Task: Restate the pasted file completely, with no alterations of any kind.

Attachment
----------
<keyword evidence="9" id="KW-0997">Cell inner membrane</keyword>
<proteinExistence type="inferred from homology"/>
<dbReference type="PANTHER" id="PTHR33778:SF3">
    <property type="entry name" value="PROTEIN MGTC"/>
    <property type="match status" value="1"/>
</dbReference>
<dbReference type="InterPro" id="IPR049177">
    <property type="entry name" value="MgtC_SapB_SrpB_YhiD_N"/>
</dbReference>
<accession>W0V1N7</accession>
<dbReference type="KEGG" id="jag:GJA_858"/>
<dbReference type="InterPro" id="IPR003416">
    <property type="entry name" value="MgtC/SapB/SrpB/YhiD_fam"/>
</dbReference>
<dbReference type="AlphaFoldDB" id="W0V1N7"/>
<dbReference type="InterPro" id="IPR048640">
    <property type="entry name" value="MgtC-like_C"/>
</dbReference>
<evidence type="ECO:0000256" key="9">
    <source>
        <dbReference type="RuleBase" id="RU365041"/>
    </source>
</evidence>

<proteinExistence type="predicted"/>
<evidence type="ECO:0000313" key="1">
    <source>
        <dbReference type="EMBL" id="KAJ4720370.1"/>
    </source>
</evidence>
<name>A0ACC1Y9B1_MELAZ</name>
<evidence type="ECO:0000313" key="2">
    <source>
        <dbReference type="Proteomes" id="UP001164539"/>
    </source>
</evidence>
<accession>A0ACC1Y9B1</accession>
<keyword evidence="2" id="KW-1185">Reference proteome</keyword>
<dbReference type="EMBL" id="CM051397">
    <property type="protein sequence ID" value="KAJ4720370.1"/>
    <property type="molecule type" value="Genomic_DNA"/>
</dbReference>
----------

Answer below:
<keyword evidence="9" id="KW-0997">Cell inner membrane</keyword>
<proteinExistence type="inferred from homology"/>
<dbReference type="PANTHER" id="PTHR33778:SF3">
    <property type="entry name" value="PROTEIN MGTC"/>
    <property type="match status" value="1"/>
</dbReference>
<dbReference type="InterPro" id="IPR049177">
    <property type="entry name" value="MgtC_SapB_SrpB_YhiD_N"/>
</dbReference>
<accession>W0V1N7</accession>
<dbReference type="KEGG" id="jag:GJA_858"/>
<dbReference type="InterPro" id="IPR003416">
    <property type="entry name" value="MgtC/SapB/SrpB/YhiD_fam"/>
</dbReference>
<dbReference type="AlphaFoldDB" id="W0V1N7"/>
<dbReference type="InterPro" id="IPR048640">
    <property type="entry name" value="MgtC-like_C"/>
</dbReference>
<evidence type="ECO:0000256" key="9">
    <source>
        <dbReference type="RuleBase" id="RU365041"/>
    </source>
</evidence>

<proteinExistence type="predicted"/>
<evidence type="ECO:0000313" key="1">
    <source>
        <dbReference type="EMBL" id="KAJ4720370.1"/>
    </source>
</evidence>
<name>A0ACC1Y9B1_MELAZ</name>
<evidence type="ECO:0000313" key="2">
    <source>
        <dbReference type="Proteomes" id="UP001164539"/>
    </source>
</evidence>
<accession>A0ACC1Y9B1</accession>
<keyword evidence="2" id="KW-1185">Reference proteome</keyword>
<dbReference type="EMBL" id="CM051397">
    <property type="protein sequence ID" value="KAJ4720370.1"/>
    <property type="molecule type" value="Genomic_DNA"/>
</dbReference>